THQ Nordic is continuing its quest to snap up fondly remembered but currently dormant intellectual property (IP), announcing that it has reached a deal with 38 Studios for the rights to role-playing franchise Kingdoms of Amalur - including the abandoned massively multiplayer online role-playing game (MMORPG) project Copernicus.
Born from Nordic Games' acquisition of the THQ brand and selected assets back in 2016, THQ Nordic has been splashing the cash ever since: In November 2016 the company announced it had acquired Novalogic IP including shooter franchise Delta Force; in February this year it picked up Koch Media, Deep Silver, and Volition in one fell swoop; and just last month announced it had acquired the rights to the TimeSplitters franchise. Now it has another name to add to the list: 38 Studios' Kingdoms of Amalur.
Released in 2012, the action role-playing game (ARPG) Kingdoms of Amalur: Reckoning was generally well received though failed to make an impact commercially against the likes of the Elder Scrolls series. Designed by R. A. Salvatore, Todd McFarlane, and Ken Rolston - the latter having been lead designer for Elder Scrolls IV: Oblivion - the game used a flexible class system dubbed 'Destiny' which allowed users to tweak the character to match their particular play style. The game also spun off a massively multiplayer project, Copernicus, which was cancelled prior to public release.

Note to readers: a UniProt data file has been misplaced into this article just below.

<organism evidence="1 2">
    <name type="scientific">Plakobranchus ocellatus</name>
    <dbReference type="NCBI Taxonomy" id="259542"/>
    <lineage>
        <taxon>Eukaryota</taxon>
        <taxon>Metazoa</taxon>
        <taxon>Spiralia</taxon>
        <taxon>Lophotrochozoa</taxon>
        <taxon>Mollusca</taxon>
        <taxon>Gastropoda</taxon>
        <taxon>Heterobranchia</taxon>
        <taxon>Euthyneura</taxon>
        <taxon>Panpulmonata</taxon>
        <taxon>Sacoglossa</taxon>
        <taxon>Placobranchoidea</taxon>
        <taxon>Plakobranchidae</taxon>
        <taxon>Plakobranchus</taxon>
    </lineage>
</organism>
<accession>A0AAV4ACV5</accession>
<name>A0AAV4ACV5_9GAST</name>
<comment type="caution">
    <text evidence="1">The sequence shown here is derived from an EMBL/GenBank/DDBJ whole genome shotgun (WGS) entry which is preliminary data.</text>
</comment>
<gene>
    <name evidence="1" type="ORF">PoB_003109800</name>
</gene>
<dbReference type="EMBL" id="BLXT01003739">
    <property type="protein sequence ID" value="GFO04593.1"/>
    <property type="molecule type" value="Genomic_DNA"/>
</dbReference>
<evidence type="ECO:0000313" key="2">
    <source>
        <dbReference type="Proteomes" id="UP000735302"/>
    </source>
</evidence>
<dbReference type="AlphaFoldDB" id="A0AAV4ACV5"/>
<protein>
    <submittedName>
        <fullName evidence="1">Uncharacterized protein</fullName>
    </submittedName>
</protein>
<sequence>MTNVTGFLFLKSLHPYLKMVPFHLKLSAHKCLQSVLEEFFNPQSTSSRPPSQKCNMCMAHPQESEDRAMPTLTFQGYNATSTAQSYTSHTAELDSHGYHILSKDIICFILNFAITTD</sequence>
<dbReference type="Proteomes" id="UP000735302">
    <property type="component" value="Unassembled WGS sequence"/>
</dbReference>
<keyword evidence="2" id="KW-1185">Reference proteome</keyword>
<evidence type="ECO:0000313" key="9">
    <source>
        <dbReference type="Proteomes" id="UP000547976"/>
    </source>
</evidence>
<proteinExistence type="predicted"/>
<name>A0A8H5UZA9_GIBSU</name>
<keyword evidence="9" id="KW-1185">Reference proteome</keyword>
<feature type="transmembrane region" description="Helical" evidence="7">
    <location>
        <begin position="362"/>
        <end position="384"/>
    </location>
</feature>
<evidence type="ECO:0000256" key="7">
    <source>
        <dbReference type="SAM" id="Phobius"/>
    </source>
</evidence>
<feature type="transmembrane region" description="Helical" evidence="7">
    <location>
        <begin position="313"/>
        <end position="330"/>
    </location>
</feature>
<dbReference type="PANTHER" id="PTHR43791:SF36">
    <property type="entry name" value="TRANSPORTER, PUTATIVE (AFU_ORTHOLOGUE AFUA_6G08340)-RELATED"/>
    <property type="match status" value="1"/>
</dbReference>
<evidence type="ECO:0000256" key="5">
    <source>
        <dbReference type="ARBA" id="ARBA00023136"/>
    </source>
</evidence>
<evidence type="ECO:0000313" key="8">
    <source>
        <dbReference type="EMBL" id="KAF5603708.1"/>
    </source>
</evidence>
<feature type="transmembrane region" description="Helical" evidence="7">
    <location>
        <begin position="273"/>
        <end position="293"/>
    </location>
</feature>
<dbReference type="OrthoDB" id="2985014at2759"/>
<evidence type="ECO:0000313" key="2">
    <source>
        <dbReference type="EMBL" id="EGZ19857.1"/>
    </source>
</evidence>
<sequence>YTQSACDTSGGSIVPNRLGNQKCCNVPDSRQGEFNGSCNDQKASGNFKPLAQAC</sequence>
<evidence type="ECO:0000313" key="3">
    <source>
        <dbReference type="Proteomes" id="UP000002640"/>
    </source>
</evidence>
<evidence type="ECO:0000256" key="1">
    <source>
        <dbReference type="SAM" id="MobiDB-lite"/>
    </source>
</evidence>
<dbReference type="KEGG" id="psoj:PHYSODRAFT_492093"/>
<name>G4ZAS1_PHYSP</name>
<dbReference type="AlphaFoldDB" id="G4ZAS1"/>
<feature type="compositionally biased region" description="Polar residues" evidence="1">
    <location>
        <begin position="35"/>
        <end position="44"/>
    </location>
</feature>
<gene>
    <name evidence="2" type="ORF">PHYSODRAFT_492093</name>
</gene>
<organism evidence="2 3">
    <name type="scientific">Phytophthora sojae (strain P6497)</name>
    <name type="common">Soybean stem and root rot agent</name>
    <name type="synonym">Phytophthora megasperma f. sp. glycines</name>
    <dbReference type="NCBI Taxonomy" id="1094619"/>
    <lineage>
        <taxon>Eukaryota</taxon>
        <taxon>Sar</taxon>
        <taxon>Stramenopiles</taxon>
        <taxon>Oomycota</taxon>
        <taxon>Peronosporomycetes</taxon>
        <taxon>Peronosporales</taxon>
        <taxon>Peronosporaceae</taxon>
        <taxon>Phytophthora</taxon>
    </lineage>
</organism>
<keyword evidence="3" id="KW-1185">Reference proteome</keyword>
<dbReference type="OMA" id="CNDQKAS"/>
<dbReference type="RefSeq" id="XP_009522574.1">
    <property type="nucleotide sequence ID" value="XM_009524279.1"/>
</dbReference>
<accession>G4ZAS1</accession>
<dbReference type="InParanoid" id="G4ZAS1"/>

THQ Nordic's ownership of the rights, though, may not be as smooth sailing as some of its previous transactions. 'If someone of you out there has a good contact to Redwood City, California (@EA),' the company wrote in its official press release for the acquisition, 'we would appreciate it, if you share with us, so we can discuss further steps with our colleagues there.' Such a request suggests both that THQ Nordic believes that Electronic Arts, as the publisher of the original game, may still have some say in its future exploitation and that it is not yet in discussions regarding same.